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Ballet Talk for Dancers

How important is Partnering


theyalldance

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theyalldance

My DS is 16 years old. We are evaluating our training options, and we are uncertain of what is expected and needed of him. We are very happy with our current studio and feel the technique is the best in our area. The only shortcoming is partnering. Our studio offers basic partnering such as assisted jumps/leaps, shoulder sits, and promenades.

 

My question is, at his age, how important is more advanced partnering such as lifts beyond press lifts? Are these advanced lifts necessary to get accepted for a traineeship?

 

There is another studio in the area that has a more intensive pas de deux track, but, the attention to detail in technique is slightly less.

 

DS is hoping to get a traineeship in the next year or two, and we want to make sure we are giving him the skills necessary.

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This is just my opinion, but most schools and companies with Trainee programs are aware that MANY schools have very limited advanced pas de deux opportunities. I would imagine that most places would be most interested in a young man's technique and then would assess his body musculature, proportions, and structure to determine whether he appears to have to physical attributes necessary for advanced partnering. I am also guessing that they can get a good sense of how well a young man can partner based upon how well he is able to "work with" a number of different young ladies in a more basic partnering class.

 

Although I am never one to suggest "studio hopping" I wonder if this might be a situation where you could approach your studio's AD with your concern and ask if he or she would approve of your son taking an advanced partnering class at the other studio one night a week if it does not negatively conflict with his other classes. Most studios are more than happy to have young men who are strong enough to do advanced partnering join their pas classes - perhaps the other studio would be willing to allow him to attend for only advanced partnering.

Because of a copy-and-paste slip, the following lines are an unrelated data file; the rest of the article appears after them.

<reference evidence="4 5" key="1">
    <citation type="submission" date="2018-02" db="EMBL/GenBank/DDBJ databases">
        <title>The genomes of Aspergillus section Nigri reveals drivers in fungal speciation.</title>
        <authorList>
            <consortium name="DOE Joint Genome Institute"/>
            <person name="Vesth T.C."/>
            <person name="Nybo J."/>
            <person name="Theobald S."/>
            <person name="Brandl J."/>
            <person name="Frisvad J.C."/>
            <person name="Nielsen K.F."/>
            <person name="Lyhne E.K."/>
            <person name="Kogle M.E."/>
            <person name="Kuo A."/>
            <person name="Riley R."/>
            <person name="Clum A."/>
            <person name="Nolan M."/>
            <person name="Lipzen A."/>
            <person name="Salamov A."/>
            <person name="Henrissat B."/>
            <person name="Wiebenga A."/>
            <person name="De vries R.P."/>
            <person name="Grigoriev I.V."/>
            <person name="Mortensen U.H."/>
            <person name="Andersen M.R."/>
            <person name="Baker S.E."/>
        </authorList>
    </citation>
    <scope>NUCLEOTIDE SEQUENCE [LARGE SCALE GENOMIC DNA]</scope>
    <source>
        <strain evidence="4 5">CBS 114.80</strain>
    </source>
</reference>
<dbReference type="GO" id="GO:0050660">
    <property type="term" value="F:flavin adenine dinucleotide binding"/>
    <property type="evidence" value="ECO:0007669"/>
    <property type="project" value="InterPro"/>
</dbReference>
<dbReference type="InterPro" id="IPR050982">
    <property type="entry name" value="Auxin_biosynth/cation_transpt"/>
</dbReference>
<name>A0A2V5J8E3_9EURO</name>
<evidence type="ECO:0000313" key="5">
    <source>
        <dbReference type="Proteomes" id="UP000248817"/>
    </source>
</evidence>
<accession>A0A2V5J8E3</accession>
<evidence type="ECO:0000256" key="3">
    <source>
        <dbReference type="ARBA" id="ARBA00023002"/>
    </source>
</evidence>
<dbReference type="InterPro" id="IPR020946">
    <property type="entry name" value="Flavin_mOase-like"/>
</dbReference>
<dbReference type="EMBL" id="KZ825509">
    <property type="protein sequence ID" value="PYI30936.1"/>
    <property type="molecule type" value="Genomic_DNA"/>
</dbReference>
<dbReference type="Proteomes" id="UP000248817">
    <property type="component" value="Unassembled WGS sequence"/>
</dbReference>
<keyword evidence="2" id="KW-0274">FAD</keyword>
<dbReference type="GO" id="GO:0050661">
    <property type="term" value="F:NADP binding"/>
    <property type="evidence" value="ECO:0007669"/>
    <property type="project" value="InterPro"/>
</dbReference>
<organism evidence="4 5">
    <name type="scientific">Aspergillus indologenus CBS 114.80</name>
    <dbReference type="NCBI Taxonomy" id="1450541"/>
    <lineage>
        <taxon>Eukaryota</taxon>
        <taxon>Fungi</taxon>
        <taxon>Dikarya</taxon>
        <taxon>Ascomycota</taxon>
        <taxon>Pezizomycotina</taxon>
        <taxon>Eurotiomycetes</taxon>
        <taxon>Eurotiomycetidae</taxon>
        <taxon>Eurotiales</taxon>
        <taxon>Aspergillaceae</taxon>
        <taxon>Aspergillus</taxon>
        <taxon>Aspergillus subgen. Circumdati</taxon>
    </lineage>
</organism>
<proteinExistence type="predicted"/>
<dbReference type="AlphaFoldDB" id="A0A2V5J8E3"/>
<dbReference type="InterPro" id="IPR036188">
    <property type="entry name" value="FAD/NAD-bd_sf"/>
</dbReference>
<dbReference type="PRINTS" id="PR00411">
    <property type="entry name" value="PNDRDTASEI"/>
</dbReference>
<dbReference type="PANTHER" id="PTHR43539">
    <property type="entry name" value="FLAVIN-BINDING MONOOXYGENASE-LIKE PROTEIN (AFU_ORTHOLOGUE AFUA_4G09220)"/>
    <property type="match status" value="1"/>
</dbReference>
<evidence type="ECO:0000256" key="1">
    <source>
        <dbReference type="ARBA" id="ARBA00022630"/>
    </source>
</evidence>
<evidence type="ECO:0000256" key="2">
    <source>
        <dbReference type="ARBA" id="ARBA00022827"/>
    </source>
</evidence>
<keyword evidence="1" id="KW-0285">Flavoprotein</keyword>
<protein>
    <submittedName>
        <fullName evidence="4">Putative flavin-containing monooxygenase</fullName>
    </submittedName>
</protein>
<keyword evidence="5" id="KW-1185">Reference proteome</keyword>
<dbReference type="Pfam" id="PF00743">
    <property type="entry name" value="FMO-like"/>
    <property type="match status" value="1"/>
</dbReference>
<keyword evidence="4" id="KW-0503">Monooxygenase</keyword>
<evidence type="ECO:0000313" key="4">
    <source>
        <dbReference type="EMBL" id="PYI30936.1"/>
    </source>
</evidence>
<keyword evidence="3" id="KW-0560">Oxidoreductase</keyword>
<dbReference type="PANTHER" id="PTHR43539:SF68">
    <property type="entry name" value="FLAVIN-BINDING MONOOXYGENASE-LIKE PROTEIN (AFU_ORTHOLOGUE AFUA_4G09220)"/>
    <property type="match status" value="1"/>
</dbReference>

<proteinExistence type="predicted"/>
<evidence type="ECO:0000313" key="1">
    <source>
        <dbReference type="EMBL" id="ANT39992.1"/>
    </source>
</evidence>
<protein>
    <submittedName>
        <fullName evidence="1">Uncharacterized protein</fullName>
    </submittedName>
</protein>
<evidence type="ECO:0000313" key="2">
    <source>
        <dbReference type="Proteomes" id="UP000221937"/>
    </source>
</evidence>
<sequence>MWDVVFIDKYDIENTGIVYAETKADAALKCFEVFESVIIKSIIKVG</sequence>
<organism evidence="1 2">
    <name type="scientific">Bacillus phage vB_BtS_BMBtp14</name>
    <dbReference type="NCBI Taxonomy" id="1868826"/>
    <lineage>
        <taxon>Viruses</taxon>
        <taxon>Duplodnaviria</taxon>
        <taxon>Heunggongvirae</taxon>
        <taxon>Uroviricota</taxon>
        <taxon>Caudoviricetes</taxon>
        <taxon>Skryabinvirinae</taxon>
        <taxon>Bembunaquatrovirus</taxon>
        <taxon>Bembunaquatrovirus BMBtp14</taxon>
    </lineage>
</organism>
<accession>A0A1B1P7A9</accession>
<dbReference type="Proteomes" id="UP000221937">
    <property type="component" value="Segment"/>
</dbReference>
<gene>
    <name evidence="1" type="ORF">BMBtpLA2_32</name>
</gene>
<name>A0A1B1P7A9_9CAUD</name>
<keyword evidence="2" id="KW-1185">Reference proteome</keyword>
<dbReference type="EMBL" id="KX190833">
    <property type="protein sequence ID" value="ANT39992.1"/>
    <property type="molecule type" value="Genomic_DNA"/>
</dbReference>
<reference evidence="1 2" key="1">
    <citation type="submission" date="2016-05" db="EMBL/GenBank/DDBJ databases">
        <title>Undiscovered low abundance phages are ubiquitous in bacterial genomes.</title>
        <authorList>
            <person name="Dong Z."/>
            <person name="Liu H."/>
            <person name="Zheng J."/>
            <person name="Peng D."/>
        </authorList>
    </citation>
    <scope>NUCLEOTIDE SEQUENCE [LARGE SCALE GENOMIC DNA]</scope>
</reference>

Otherwise I would be extremely hesitant to move from a studio with solid technical training solely for better pas opportunities.

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I too am speaking from my experience as a mom of a 16yo DS.... He has done lots of partnering work over time but very little of the heavy lifts. My understanding was that the risk of injury in a young growing body is an issue and that his time was better spent learning how to work with a girl (and not against her so to speak). He is considered an excellent partner by many teachers and girls but that isn't because of strength particularly, I believe it is because he has learned to read their movements, make them look good etc. The heavy lifting and catching skills will come based upon these things. Again, that is second hand knowledge from various teachers.

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GTLS Designs

It is my opinion that boys should be introduced to basic elements of partnering from a young age... Even just a polonaise where they hold hands and she is guided by him.



When my boys start to go through puberty I am very conscious of the skeleton not always being supported by the musculature. I do my best to avoid lifts where the boys does most of the work. Instead it might be a small support as she does a glissade pas de chat, or glissade assemble to the side. Nothing carried. Then we move on to what I call "cradle lifts" where the boy picks up the girl with his arms close to his body - she is usually in arabesque - but sometimes I'll have the boys scoop her up into a tucked position.